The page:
Why is this an issue? According to current Australian Dietary Guidelines, grain- and dairy-based foods are important components of a balanced diet. They contribute significantly to the daily dietary fibre and calcium intake of both adults and children. They also deliver other important nutrients such as protein, vitamins and minerals, and if eating whole grain, resistant starch.

 

Wheat is also high in fibre, which our body needs. Brenda Wiley/Flickr, CC BY

 

So why are people choosing to avoid wheat?

The reasons behind this decision are complex. Some respondents reported that they were avoiding wheat due to a diagnosis of coeliac disease (1.1%), or because a family member has been diagnosed with coeliac disease. Others stated they were avoiding wheat for weight-control or taste preferences.

However, the vast majority of the survey’s wheat-avoiding respondents – which equates to 7% of non-coeliac Australians – were avoiding wheat-containing foods to manage a range of adverse symptoms they attributed to the consumption of these products. Symptoms were mostly gastrointestinal in nature (bloating, wind and abdominal cramps) but also included fatigue/tiredness.

When asked if they had any formal diagnosis, including that of an intolerance, allergy or coeliac disease, which required them to avoid wheat, most (84%) of these symptomatic individuals said no.

So what sources are people relying on when it comes to making decisions such as avoiding wheat?

There is a great deal of information that links the consumption of specific foods to adverse symptoms. According to our data, those who decide to eliminate wheat tend to do so based on advice from sources such as complementary practitioners like naturopaths, family, friends, the media and to a lesser extent their GP or a medical specialist.

Is wheat really so bad?

Until recently it was thought that gluten was only really a problem for individuals with coeliac disease. Our findings, plus the extraordinary rise in popularity of the gluten-free diet in Australia and elsewhere, suggest that, apart from coeliac disease and wheat allergy, other conditions associated with the ingestion of wheat are emerging as health care concerns.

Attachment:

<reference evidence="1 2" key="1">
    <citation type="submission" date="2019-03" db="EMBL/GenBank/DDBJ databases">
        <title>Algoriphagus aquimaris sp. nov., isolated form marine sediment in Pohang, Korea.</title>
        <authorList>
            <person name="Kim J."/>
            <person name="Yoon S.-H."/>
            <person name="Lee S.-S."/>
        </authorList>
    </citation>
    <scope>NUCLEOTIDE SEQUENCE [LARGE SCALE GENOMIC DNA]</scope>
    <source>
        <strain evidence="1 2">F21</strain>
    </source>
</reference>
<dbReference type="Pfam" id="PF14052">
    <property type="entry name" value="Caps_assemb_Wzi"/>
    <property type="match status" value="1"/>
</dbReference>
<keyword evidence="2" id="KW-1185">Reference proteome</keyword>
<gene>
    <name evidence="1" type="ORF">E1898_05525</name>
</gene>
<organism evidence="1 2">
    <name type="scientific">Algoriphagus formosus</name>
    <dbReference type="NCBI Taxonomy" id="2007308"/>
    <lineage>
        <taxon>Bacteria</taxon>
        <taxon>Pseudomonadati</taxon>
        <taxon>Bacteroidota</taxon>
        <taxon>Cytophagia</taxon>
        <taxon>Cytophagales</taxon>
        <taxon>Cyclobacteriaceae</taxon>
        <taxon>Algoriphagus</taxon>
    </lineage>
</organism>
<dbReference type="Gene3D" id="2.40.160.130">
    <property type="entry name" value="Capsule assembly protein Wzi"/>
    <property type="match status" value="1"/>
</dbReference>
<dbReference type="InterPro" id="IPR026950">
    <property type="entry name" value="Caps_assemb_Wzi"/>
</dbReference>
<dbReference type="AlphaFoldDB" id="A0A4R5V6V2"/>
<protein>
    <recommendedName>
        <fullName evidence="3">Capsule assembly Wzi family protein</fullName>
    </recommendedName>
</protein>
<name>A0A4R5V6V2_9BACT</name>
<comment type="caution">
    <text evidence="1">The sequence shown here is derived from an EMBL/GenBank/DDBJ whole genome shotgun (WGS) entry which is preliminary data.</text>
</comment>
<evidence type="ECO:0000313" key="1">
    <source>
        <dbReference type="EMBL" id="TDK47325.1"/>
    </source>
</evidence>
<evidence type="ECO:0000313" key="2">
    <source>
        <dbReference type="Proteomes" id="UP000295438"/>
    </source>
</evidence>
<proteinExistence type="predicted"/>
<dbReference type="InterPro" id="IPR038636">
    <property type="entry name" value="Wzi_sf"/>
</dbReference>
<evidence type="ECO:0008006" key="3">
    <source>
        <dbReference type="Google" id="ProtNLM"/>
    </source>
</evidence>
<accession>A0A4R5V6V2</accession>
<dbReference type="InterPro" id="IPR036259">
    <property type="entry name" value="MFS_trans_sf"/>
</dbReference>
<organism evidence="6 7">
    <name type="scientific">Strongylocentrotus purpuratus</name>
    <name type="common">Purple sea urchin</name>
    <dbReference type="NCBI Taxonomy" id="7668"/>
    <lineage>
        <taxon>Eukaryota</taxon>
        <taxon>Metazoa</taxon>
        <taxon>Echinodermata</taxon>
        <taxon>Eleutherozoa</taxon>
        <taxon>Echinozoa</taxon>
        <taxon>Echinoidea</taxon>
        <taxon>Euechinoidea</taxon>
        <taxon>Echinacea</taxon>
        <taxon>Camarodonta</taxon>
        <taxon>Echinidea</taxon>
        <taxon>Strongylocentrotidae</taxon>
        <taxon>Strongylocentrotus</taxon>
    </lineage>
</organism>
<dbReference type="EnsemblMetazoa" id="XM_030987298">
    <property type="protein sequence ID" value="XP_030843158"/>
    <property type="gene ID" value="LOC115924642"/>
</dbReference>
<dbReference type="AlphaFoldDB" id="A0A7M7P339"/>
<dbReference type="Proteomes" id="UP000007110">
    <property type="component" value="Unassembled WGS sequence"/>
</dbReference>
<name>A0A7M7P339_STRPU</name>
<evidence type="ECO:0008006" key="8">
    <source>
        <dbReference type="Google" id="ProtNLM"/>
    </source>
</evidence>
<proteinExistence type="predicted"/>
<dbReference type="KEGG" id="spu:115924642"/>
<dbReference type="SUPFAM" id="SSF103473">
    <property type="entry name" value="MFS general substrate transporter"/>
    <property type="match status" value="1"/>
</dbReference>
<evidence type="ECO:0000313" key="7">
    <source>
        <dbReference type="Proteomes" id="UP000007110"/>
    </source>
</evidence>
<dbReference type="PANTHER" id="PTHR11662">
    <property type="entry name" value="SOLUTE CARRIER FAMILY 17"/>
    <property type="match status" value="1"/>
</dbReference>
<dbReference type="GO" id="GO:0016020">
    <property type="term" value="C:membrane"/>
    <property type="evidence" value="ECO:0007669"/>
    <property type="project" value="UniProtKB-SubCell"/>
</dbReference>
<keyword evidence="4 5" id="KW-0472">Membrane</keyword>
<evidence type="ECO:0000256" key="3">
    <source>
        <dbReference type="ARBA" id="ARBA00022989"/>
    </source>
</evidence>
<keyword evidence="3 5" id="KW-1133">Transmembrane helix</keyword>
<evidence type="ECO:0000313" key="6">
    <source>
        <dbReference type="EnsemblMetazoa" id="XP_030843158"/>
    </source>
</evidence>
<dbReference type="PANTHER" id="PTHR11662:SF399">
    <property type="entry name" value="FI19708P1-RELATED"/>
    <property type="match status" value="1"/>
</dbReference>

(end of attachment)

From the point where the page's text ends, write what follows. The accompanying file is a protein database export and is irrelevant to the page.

Currently, the driver of most of the research activity in this area is the concept of non-coeliac gluten sensitivity (NCGS). NCGS is defined as adverse (but not allergic) reactions to the consumption of gluten, where gastrointestinal symptoms improve on a gluten-free diet.

Many aspects of NCGS remain unclear, including how prevalent it is, how it presents itself, the variation in symptoms and how to treat it. There is also considerable debate as to whether it is in fact gluten or some other component of wheat that triggers the reported symptoms.

Fructans, for example, are short-chain carbohydrates which are found in wheat-based products. For a proportion of the general population, fructans, along with other short-chain carbohydrates (collectively called FODMAPS), can trigger symptoms such as bloating, wind or cramps by holding water in the gut or through the rapid production of gas by intestinal bacteria.

For these people, finding out what is actually causing their symptoms can be difficult because they’re most likely avoiding more than one dietary component at a time.

Until we know more, there’s a risk that a significant proportion of Australians are undertaking diets that are unnecessarily restrictive and potentially creating nutritional imbalances.

That the majority of those with symptoms appear to be bypassing conventional medical advice is also of concern. This means more serious clinical conditions could be going undetected.

The Conversation

Sinead Golley, Postdoctoral research fellow, CSIRO

This article was originally published on The Conversation. Read the original article.

Australians making the switch to gluten as gluten-free labelling increases

A nationwide survey conducted by the CSIRO has found that a greater number of people are making the choice to go gluten or wheat-free as consumer foods are increasingly labelled as either gluten or lactose free. 

In recent decades, the focus on ‘bad’ dietary factors has shifted to gluten: a protein found in cereal grains such as rye, barley and oats. For consumers diagnosed with a wheat allergy, the avoidance of wheat and other gluten-containing foods is essential.